Benchmade knives have been my go-to knife for many years now. The first gun shop I worked at sold Benchmade knives and that is how I was introduced to them. I used many brands of knives while serving in the US Army. I tried this, that and the other which were lost and/or broken. When I was introduced to Benchmade, like many others, was a little taken back by the cost compared to so many other brands. But I soon discovered what you actually get for the additional cost. My opinion is they are worth every penny! And will last a lifetime for much less than other knives of high quality. Compared to many other brands of similar quality, they have more options and cost less. This makes the Benchmade knife a rather inexpensive purchase that is more than suitable for everyday use and abuse.
One of the first Benchmade knives I purchased was a 2550 auto. It opened fast and fit in my pocket well. It did not interfere with retrieving things from my pocket nor did it poke at me when sitting or doing other activities. It also taught me how Benchmade knives can hold an edge! They come out of the box very sharp and stay that way. We have had more than one customer bleed on our counter as a result! They can be more of a challenge to sharpen because the steel they use is very hard. However, if your sharpening skills are challenged, you don'"t have to sharpen it yourself. You can send it back to Benchmade and they will sharpen it for you for FREE! They will even mail it back for free. Most people have a difficult time sharpening a knife on their own and you will find no shortage of products that will sharpen or help you sharpen a knife. Personally, I have found many sharpening products to be a gimmick. They didn'"t work well or removed too much blade steel to make them a viable option for me.
If you have damaged the blade on your Benchmade or perhaps sharpened it to the point that the blade is smaller than you would like, the Benchmade Company has an answer for that as well; they will replace the blade for 30-40 dollars. I sharpened a 940BK that I had been carrying for many years to the point that I had removed a significant portion of the blade. I sent it to Benchmade and they replaced the blade for me for only $40. I had a brand new blade on a knife that I carried every day and used most every day for only $40.
Benchmade'"s customer service is something that other manufacturers in the industry can learn from. And their business model is something that other companies in the firearm or sporting industry could learn from. If you break a pocket clip, they will send you a new one and they may not even know if you own a Benchmade Knife. I have been with them as a dealer for about 18 years now and can say they have been one of the best companies in the sporting and firearm industries that I have had the pleasure to work with. They operate in a simple and smooth fashion which makes working with them a joy.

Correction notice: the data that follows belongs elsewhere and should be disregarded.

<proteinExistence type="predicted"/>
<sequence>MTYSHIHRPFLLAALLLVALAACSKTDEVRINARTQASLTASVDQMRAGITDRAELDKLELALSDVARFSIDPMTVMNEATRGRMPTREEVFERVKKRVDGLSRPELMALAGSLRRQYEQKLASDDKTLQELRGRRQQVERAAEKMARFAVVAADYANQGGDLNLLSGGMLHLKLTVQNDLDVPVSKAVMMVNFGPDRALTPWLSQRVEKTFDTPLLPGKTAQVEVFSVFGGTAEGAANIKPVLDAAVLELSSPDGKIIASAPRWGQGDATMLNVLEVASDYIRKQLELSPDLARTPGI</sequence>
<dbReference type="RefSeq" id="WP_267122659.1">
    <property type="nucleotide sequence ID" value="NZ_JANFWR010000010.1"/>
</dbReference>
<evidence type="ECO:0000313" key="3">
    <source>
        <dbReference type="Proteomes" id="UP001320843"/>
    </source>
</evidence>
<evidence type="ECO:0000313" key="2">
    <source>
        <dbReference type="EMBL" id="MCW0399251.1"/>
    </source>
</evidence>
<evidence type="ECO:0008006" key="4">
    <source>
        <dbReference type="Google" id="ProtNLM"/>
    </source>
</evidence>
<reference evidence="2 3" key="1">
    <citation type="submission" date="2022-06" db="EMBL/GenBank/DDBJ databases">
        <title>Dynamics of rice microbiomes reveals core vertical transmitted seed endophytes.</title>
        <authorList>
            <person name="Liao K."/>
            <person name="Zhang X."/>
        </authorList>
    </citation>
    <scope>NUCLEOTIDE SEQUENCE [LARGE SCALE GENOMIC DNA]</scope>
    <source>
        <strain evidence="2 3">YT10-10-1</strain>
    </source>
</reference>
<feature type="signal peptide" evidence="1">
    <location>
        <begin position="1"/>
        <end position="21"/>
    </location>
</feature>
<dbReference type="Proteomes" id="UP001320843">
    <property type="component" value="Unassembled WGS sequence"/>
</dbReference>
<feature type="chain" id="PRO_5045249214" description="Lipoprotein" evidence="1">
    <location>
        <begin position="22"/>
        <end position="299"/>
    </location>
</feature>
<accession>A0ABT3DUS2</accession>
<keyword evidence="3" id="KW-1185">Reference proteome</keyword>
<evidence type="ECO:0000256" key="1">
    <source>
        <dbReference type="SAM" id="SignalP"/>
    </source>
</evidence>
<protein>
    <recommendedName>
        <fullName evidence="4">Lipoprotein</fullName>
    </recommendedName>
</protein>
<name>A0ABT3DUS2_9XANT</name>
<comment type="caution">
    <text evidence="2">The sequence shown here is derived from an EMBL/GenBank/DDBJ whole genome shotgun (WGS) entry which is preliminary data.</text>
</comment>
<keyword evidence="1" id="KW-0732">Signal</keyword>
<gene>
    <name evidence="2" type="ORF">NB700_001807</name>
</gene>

As stated earlier, the Benchmade 2550 was my first. I have chosen many since then as a gift or for other purposes. Everyone in my family carries a Benchmade. My son, who grew up around Benchmade, did not know that a knife had anything other than an Axis lock until he was well into his teens. He had never used or seen anything else. We have different knives for different purposes - fixed blades, folders and even the kitchen set that my daughter requested as a wedding gift.
The Nimravus 140BK was the first Benchmade fixed blade gift purchase I made and it is what my son-in-law took to Afghanistan when he deployed. I have used the 162 Bushcrafter in the field to field dress an Elk in Wyoming. The 162 Bushcrafter is well suited for backpacking and/or hunting. It can process game or make kindling for a fire and still cut potatoes for dinner. It has become my favorite pack knife. I have used different knives at different times for many purposes and have spoken to a number of our customers about how they have used their Benchmade they purchased and asked them for their feedback and comparison to previous knives they'"ve owned from other manufacturers. The level of satisfaction I see in our customers with their purchase of a Benchmade product makes me very thankful I have chosen them as our store'"s flagship for knives. We can order about any knife you want, but we keep over 100 different Benchmade models in stock every day. We have the largest selection of Benchmade knives in northeast Oklahoma. We truly stand behind their product and we know the expectations of our customers will be met and likely exceeded.